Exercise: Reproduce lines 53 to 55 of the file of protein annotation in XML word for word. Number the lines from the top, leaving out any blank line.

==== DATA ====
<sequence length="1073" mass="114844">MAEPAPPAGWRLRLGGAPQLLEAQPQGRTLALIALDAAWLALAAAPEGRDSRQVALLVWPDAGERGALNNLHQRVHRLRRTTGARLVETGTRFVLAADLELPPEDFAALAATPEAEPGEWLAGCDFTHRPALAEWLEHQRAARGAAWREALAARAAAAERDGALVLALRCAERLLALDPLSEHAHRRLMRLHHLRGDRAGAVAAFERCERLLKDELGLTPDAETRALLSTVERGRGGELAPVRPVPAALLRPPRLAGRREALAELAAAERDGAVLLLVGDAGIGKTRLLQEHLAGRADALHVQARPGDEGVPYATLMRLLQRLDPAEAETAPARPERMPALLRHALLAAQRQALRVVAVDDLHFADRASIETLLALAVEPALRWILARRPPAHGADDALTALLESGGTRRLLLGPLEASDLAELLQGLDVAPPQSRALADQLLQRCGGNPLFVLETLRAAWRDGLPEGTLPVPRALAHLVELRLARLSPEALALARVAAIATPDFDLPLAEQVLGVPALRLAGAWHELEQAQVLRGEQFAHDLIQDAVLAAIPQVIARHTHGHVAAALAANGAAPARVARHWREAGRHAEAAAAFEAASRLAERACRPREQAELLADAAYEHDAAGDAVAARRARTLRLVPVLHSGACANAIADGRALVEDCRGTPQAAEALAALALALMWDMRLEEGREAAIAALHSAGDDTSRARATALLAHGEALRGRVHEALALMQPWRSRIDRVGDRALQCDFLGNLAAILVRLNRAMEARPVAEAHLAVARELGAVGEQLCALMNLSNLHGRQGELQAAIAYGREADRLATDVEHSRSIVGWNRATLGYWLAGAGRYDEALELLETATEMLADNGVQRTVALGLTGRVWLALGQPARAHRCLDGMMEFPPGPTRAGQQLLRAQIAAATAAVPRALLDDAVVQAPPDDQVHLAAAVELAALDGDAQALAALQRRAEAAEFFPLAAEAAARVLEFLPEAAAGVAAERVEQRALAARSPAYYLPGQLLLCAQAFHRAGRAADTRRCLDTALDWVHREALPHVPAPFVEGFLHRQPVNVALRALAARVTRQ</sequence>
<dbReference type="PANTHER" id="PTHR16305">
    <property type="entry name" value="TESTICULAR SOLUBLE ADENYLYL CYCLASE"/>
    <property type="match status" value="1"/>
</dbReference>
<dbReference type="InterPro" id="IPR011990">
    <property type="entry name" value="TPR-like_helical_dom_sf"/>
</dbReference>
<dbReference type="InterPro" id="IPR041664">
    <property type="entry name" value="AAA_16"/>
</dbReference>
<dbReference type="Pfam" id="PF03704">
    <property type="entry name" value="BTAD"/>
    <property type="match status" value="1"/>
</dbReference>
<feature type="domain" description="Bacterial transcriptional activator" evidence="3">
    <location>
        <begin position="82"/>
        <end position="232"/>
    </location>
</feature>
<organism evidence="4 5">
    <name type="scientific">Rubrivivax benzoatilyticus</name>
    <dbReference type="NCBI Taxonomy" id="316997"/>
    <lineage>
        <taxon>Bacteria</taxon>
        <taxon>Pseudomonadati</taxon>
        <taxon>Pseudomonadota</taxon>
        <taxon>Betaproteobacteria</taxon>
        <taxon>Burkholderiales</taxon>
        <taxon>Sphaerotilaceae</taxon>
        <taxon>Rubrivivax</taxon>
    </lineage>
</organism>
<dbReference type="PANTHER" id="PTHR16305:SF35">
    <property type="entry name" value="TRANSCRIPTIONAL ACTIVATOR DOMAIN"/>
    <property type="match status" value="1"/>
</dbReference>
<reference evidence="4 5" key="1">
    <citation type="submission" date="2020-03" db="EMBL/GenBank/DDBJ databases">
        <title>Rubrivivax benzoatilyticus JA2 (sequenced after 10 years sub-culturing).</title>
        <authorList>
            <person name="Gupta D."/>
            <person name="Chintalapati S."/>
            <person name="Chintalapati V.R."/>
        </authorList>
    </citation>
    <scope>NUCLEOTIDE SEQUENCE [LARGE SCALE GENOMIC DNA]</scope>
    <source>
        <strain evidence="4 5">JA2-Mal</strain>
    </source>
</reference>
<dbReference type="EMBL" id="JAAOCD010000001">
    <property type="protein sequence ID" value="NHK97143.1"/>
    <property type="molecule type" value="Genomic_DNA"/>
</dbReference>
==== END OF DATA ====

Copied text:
<dbReference type="EMBL" id="JAAOCD010000001">
    <property type="protein sequence ID" value="NHK97143.1"/>
    <property type="molecule type" value="Genomic_DNA"/>